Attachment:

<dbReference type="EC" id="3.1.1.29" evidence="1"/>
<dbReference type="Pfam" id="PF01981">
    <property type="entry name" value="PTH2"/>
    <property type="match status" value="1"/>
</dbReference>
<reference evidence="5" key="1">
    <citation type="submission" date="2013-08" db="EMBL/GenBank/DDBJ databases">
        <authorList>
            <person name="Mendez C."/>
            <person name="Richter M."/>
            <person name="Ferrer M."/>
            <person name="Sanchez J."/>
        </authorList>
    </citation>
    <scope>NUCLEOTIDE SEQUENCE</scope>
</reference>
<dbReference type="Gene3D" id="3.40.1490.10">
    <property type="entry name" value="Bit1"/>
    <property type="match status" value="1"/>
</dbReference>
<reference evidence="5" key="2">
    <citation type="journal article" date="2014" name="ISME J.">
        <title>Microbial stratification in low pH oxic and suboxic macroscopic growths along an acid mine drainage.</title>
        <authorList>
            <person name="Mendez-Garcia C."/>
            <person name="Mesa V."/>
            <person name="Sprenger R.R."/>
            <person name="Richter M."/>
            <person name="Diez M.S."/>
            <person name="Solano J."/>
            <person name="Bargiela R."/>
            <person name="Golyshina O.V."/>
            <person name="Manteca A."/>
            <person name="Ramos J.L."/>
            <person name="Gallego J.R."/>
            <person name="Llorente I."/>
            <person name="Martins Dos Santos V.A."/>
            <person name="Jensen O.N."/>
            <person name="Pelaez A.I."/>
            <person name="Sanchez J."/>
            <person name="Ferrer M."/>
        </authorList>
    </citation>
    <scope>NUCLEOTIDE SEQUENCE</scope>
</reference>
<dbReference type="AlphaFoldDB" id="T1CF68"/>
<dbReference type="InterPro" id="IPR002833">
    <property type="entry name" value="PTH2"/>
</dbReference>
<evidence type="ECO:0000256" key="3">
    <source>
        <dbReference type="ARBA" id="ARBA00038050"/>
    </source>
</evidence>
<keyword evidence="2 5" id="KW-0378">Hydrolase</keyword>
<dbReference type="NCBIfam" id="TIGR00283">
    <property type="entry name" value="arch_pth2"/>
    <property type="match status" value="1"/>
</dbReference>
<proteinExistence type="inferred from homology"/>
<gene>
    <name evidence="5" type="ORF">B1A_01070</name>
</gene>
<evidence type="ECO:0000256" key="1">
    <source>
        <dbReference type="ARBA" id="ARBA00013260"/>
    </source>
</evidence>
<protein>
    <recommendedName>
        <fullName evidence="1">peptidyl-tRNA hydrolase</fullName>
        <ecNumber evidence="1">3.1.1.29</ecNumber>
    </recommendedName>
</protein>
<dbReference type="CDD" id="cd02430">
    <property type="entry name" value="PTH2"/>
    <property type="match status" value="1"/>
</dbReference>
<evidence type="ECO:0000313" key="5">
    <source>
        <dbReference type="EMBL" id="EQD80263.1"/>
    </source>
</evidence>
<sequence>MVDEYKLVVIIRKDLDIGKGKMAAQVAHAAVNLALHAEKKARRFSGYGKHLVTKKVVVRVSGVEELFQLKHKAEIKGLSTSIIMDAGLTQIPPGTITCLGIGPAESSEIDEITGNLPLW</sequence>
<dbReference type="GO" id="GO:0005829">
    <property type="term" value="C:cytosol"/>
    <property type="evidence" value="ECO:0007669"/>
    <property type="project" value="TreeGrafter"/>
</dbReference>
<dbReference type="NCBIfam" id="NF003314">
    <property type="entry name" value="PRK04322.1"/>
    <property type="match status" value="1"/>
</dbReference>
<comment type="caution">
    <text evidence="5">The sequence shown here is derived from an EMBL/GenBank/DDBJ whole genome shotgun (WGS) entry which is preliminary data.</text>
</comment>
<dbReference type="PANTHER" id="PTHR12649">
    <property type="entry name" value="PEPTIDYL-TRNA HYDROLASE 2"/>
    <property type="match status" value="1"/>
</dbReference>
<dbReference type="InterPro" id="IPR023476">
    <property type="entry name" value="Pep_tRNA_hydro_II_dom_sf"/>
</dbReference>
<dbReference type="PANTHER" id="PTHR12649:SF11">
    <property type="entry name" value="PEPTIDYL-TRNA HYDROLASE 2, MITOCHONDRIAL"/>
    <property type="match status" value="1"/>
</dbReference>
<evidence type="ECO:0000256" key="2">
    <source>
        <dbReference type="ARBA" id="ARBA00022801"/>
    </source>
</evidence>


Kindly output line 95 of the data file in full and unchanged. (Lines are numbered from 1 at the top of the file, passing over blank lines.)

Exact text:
    <text evidence="5">The sequence shown here is derived from an EMBL/GenBank/DDBJ whole genome shotgun (WGS) entry which is preliminary data.</text>